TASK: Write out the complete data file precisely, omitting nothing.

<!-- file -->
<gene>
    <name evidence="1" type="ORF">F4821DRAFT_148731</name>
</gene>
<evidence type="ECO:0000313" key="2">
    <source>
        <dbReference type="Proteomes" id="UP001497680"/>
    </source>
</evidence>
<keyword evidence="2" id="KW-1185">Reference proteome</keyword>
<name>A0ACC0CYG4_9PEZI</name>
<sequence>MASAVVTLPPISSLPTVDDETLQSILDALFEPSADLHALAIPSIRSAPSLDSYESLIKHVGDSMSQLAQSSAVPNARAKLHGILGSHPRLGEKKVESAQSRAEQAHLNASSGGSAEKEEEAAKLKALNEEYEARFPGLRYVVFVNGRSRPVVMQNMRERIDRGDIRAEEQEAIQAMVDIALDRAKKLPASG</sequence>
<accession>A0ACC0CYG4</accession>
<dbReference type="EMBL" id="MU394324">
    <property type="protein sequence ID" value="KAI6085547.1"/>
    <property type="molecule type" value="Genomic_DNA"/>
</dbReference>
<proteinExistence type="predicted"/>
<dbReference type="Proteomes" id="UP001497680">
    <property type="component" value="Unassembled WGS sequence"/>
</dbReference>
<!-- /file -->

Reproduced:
<gene>
    <name evidence="1" type="ORF">F4821DRAFT_148731</name>
</gene>
<evidence type="ECO:0000313" key="2">
    <source>
        <dbReference type="Proteomes" id="UP001497680"/>
    </source>
</evidence>
<keyword evidence="2" id="KW-1185">Reference proteome</keyword>
<name>A0ACC0CYG4_9PEZI</name>
<sequence>MASAVVTLPPISSLPTVDDETLQSILDALFEPSADLHALAIPSIRSAPSLDSYESLIKHVGDSMSQLAQSSAVPNARAKLHGILGSHPRLGEKKVESAQSRAEQAHLNASSGGSAEKEEEAAKLKALNEEYEARFPGLRYVVFVNGRSRPVVMQNMRERIDRGDIRAEEQEAIQAMVDIALDRAKKLPASG</sequence>
<accession>A0ACC0CYG4</accession>
<dbReference type="EMBL" id="MU394324">
    <property type="protein sequence ID" value="KAI6085547.1"/>
    <property type="molecule type" value="Genomic_DNA"/>
</dbReference>
<proteinExistence type="predicted"/>
<dbReference type="Proteomes" id="UP001497680">
    <property type="component" value="Unassembled WGS sequence"/>
</dbReference>